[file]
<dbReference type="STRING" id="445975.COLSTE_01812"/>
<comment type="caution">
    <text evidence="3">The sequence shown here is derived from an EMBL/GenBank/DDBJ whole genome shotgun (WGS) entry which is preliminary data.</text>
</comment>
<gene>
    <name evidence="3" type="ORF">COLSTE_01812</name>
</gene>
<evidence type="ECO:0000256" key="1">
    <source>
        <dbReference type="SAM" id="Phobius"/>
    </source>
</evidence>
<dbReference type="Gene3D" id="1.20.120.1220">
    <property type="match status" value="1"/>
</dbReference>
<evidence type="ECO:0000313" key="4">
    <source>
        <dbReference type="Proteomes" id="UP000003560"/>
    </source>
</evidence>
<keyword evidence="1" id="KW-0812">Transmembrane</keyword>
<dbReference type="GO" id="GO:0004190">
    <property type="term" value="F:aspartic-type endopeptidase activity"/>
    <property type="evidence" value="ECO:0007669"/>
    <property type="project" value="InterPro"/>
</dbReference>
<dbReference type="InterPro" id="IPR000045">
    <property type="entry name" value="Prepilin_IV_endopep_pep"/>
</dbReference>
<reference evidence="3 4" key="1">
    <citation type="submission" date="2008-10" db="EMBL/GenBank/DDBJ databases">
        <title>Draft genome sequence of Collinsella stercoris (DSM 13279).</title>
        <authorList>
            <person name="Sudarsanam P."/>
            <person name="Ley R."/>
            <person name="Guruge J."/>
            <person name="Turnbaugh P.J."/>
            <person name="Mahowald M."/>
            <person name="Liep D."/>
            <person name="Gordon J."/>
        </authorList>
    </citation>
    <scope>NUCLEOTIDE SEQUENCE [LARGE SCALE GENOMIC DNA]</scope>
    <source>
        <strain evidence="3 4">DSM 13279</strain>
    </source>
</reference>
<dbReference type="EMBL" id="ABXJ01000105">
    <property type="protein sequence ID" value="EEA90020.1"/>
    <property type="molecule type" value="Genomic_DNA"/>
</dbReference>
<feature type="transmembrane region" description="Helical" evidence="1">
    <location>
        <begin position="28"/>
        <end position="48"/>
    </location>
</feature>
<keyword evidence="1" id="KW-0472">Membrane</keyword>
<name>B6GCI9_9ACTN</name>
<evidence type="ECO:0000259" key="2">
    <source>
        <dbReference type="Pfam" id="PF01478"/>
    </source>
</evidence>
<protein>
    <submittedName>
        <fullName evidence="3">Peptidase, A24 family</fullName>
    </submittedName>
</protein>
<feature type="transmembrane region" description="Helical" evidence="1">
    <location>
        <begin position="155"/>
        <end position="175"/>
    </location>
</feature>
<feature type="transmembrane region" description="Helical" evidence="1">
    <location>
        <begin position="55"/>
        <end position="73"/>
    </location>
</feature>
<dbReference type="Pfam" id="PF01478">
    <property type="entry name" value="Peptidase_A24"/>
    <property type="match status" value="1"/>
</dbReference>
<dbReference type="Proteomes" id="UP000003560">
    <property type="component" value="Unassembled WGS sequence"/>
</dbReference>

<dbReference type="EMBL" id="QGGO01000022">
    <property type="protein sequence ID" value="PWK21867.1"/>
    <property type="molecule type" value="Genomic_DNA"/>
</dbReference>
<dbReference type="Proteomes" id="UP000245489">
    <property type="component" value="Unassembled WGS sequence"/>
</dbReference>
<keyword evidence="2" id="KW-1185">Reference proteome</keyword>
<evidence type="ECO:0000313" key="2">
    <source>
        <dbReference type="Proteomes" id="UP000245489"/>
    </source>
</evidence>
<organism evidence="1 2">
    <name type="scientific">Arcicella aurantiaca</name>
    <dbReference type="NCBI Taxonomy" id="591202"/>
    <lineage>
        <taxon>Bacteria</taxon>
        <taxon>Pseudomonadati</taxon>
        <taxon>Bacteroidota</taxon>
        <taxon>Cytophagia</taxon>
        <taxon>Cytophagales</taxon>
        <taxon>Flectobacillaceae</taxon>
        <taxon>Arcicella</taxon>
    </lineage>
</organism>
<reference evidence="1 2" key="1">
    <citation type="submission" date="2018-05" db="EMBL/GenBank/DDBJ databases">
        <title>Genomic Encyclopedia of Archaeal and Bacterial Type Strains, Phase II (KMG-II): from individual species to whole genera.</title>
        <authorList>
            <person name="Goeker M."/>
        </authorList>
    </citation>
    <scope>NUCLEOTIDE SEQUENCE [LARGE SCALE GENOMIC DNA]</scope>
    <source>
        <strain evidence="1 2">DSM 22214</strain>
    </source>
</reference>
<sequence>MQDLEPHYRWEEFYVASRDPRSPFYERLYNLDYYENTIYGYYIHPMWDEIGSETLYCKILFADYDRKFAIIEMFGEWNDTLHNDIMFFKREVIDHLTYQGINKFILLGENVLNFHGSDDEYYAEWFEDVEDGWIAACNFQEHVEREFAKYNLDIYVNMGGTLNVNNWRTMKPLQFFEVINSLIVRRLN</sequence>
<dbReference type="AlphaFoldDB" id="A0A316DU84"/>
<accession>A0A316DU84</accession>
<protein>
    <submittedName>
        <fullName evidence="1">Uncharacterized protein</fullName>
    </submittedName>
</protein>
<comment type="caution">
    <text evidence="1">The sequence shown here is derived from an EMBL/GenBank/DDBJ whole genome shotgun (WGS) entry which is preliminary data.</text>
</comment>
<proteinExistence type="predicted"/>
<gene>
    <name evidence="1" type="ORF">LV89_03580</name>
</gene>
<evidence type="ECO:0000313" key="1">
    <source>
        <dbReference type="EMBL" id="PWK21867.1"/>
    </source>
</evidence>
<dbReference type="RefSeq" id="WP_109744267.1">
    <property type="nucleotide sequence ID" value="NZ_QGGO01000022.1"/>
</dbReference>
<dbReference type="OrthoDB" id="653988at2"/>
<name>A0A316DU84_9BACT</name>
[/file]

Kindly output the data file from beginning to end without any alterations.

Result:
<dbReference type="STRING" id="445975.COLSTE_01812"/>
<comment type="caution">
    <text evidence="3">The sequence shown here is derived from an EMBL/GenBank/DDBJ whole genome shotgun (WGS) entry which is preliminary data.</text>
</comment>
<gene>
    <name evidence="3" type="ORF">COLSTE_01812</name>
</gene>
<evidence type="ECO:0000256" key="1">
    <source>
        <dbReference type="SAM" id="Phobius"/>
    </source>
</evidence>
<dbReference type="Gene3D" id="1.20.120.1220">
    <property type="match status" value="1"/>
</dbReference>
<evidence type="ECO:0000313" key="4">
    <source>
        <dbReference type="Proteomes" id="UP000003560"/>
    </source>
</evidence>
<keyword evidence="1" id="KW-0812">Transmembrane</keyword>
<dbReference type="GO" id="GO:0004190">
    <property type="term" value="F:aspartic-type endopeptidase activity"/>
    <property type="evidence" value="ECO:0007669"/>
    <property type="project" value="InterPro"/>
</dbReference>
<dbReference type="InterPro" id="IPR000045">
    <property type="entry name" value="Prepilin_IV_endopep_pep"/>
</dbReference>
<reference evidence="3 4" key="1">
    <citation type="submission" date="2008-10" db="EMBL/GenBank/DDBJ databases">
        <title>Draft genome sequence of Collinsella stercoris (DSM 13279).</title>
        <authorList>
            <person name="Sudarsanam P."/>
            <person name="Ley R."/>
            <person name="Guruge J."/>
            <person name="Turnbaugh P.J."/>
            <person name="Mahowald M."/>
            <person name="Liep D."/>
            <person name="Gordon J."/>
        </authorList>
    </citation>
    <scope>NUCLEOTIDE SEQUENCE [LARGE SCALE GENOMIC DNA]</scope>
    <source>
        <strain evidence="3 4">DSM 13279</strain>
    </source>
</reference>
<dbReference type="EMBL" id="ABXJ01000105">
    <property type="protein sequence ID" value="EEA90020.1"/>
    <property type="molecule type" value="Genomic_DNA"/>
</dbReference>
<feature type="transmembrane region" description="Helical" evidence="1">
    <location>
        <begin position="28"/>
        <end position="48"/>
    </location>
</feature>
<keyword evidence="1" id="KW-0472">Membrane</keyword>
<name>B6GCI9_9ACTN</name>
<evidence type="ECO:0000259" key="2">
    <source>
        <dbReference type="Pfam" id="PF01478"/>
    </source>
</evidence>
<protein>
    <submittedName>
        <fullName evidence="3">Peptidase, A24 family</fullName>
    </submittedName>
</protein>
<feature type="transmembrane region" description="Helical" evidence="1">
    <location>
        <begin position="155"/>
        <end position="175"/>
    </location>
</feature>
<feature type="transmembrane region" description="Helical" evidence="1">
    <location>
        <begin position="55"/>
        <end position="73"/>
    </location>
</feature>
<dbReference type="Pfam" id="PF01478">
    <property type="entry name" value="Peptidase_A24"/>
    <property type="match status" value="1"/>
</dbReference>
<dbReference type="Proteomes" id="UP000003560">
    <property type="component" value="Unassembled WGS sequence"/>
</dbReference>

<dbReference type="EMBL" id="QGGO01000022">
    <property type="protein sequence ID" value="PWK21867.1"/>
    <property type="molecule type" value="Genomic_DNA"/>
</dbReference>
<dbReference type="Proteomes" id="UP000245489">
    <property type="component" value="Unassembled WGS sequence"/>
</dbReference>
<keyword evidence="2" id="KW-1185">Reference proteome</keyword>
<evidence type="ECO:0000313" key="2">
    <source>
        <dbReference type="Proteomes" id="UP000245489"/>
    </source>
</evidence>
<organism evidence="1 2">
    <name type="scientific">Arcicella aurantiaca</name>
    <dbReference type="NCBI Taxonomy" id="591202"/>
    <lineage>
        <taxon>Bacteria</taxon>
        <taxon>Pseudomonadati</taxon>
        <taxon>Bacteroidota</taxon>
        <taxon>Cytophagia</taxon>
        <taxon>Cytophagales</taxon>
        <taxon>Flectobacillaceae</taxon>
        <taxon>Arcicella</taxon>
    </lineage>
</organism>
<reference evidence="1 2" key="1">
    <citation type="submission" date="2018-05" db="EMBL/GenBank/DDBJ databases">
        <title>Genomic Encyclopedia of Archaeal and Bacterial Type Strains, Phase II (KMG-II): from individual species to whole genera.</title>
        <authorList>
            <person name="Goeker M."/>
        </authorList>
    </citation>
    <scope>NUCLEOTIDE SEQUENCE [LARGE SCALE GENOMIC DNA]</scope>
    <source>
        <strain evidence="1 2">DSM 22214</strain>
    </source>
</reference>
<sequence>MQDLEPHYRWEEFYVASRDPRSPFYERLYNLDYYENTIYGYYIHPMWDEIGSETLYCKILFADYDRKFAIIEMFGEWNDTLHNDIMFFKREVIDHLTYQGINKFILLGENVLNFHGSDDEYYAEWFEDVEDGWIAACNFQEHVEREFAKYNLDIYVNMGGTLNVNNWRTMKPLQFFEVINSLIVRRLN</sequence>
<dbReference type="AlphaFoldDB" id="A0A316DU84"/>
<accession>A0A316DU84</accession>
<protein>
    <submittedName>
        <fullName evidence="1">Uncharacterized protein</fullName>
    </submittedName>
</protein>
<comment type="caution">
    <text evidence="1">The sequence shown here is derived from an EMBL/GenBank/DDBJ whole genome shotgun (WGS) entry which is preliminary data.</text>
</comment>
<proteinExistence type="predicted"/>
<gene>
    <name evidence="1" type="ORF">LV89_03580</name>
</gene>
<evidence type="ECO:0000313" key="1">
    <source>
        <dbReference type="EMBL" id="PWK21867.1"/>
    </source>
</evidence>
<dbReference type="RefSeq" id="WP_109744267.1">
    <property type="nucleotide sequence ID" value="NZ_QGGO01000022.1"/>
</dbReference>
<dbReference type="OrthoDB" id="653988at2"/>
<name>A0A316DU84_9BACT</name>